Moreover, reinforcing this understanding is that another term in the uninsured motorist section of the contract contemplates that a specific claim be made. It is indicated that if the insurer does not agree that the insured is entitled to uninsured motorist benefits, suit or a demand for arbitration must be filed. Obviously, the insurer could not disagree with the insureds until a request for benefits was made, which in essence is a claim.
Consequently, we think it express that the contract itself requires that an insured actually claim entitlement to these uninsured motorist benefits. Furthermore, even if one accepts, arguendo, that this language is not express, it certainly is clear by implication that a claim must be made. In this regard the rule is that "what is plainly implied from the language used in a written instrument is as much a part thereof as if it was expressed therein." Maclean v Fitzsimons, 80 Mich. 336, 343; 45 N.W. 145 (1890); Draper v Nelson, 254 Mich. 380, 384; 236 N.W. 808 (1931).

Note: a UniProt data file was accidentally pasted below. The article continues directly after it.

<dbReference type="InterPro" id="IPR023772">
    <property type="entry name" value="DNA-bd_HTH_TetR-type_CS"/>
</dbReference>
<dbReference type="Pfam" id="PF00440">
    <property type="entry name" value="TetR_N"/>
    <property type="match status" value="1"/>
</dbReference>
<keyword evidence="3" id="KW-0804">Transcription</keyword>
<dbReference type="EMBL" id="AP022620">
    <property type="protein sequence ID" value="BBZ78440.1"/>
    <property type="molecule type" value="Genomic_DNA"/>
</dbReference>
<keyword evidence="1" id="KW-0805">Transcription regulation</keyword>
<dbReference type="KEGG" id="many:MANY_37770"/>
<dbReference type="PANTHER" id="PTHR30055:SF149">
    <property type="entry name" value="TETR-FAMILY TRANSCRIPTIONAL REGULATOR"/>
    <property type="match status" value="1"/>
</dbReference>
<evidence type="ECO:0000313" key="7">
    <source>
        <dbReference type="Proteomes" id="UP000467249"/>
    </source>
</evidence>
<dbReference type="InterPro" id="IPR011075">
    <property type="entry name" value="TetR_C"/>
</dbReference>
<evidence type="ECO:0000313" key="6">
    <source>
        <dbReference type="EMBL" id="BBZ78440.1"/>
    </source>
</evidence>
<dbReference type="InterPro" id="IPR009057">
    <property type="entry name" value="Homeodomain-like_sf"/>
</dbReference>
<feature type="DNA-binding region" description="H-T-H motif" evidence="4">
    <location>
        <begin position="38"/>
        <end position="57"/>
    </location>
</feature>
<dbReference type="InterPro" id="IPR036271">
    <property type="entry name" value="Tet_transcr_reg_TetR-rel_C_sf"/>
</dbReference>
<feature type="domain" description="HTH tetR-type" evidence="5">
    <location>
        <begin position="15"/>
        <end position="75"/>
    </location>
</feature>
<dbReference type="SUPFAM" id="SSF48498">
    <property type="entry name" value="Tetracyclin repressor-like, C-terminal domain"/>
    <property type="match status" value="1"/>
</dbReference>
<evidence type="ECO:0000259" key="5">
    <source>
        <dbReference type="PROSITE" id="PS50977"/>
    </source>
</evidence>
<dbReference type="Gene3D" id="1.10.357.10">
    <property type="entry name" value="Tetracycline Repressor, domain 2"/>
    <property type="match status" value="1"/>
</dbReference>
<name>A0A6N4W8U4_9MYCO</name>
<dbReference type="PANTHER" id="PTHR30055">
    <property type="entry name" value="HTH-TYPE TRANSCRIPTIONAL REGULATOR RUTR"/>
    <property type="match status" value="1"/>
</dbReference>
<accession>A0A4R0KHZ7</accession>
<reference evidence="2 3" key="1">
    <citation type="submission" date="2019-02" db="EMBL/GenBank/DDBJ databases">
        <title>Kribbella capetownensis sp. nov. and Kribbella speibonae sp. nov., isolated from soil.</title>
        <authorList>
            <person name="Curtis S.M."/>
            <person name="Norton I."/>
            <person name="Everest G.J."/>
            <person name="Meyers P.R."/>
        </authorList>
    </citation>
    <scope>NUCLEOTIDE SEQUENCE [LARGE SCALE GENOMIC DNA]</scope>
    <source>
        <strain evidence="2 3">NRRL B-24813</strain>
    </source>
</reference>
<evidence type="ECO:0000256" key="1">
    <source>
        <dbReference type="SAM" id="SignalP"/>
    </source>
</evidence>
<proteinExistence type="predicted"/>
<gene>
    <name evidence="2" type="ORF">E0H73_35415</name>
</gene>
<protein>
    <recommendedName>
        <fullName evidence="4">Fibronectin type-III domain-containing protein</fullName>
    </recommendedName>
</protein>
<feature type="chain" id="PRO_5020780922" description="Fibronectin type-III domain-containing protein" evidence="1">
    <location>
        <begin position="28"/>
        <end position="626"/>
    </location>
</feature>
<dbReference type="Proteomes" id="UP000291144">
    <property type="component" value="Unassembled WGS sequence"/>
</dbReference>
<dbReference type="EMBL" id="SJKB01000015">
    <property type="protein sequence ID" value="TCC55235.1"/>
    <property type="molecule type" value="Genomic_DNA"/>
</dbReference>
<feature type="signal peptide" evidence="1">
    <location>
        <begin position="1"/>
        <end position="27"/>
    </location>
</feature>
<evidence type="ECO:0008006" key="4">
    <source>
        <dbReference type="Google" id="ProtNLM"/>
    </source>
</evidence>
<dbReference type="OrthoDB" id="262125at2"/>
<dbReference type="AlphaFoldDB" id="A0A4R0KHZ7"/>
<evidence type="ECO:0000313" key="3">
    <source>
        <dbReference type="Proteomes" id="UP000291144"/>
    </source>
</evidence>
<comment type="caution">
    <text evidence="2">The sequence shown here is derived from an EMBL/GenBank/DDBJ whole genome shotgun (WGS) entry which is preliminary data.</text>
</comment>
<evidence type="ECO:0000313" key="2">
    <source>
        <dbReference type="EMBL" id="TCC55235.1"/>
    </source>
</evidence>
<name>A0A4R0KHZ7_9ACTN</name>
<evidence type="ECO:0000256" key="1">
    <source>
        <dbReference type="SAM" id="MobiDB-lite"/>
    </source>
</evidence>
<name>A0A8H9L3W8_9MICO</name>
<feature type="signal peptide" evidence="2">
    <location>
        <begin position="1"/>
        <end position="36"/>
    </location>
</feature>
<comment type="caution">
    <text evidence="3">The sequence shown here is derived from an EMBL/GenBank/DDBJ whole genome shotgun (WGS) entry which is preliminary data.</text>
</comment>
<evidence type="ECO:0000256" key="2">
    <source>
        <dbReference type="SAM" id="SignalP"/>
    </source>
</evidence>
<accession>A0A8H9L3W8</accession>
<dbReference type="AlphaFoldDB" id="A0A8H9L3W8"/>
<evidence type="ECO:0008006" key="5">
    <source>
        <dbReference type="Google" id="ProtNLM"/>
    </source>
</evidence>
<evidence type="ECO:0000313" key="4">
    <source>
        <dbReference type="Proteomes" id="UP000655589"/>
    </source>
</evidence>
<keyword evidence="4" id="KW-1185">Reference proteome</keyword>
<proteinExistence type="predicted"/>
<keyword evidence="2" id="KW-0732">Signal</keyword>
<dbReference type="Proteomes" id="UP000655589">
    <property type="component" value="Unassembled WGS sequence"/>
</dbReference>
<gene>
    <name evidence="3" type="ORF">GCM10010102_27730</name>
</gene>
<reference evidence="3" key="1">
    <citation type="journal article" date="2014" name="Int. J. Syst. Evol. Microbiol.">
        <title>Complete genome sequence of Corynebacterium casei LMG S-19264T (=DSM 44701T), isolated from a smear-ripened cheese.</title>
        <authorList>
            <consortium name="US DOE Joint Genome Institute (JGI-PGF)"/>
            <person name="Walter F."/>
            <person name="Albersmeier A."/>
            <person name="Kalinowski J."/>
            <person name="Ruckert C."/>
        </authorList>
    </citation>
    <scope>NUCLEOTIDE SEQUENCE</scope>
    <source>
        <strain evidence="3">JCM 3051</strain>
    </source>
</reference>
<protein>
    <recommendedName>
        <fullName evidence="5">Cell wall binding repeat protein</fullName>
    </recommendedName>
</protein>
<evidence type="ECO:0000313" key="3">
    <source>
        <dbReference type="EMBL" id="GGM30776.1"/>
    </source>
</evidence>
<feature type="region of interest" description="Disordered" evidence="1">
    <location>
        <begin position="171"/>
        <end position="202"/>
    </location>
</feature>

In addition, not surprisingly, this Court's precedent reinforces the understanding that insurance contracts require a claim to be made for benefits before entitlement can be established. This Court has recognized this in other insurance contexts that "[u]ntil a specific claim is made, an insurer has no way of knowing what expenses have been incurred, whether those expenses are covered losses and, indeed, whether the insured will file a claim at all." Welton v Carriers Ins Co, 421 Mich. 571, 579; 365 N.W.2d 170 (1985). Indeed, in considering the whole topic of insurer denial of a claim our Court has said it is "illogical to expect the insurer to formally `deny' an as yet unperfected claim." Id.; see also Lewis v DAIIE, 426 Mich. 93; 393 N.W.2d 167 (1986).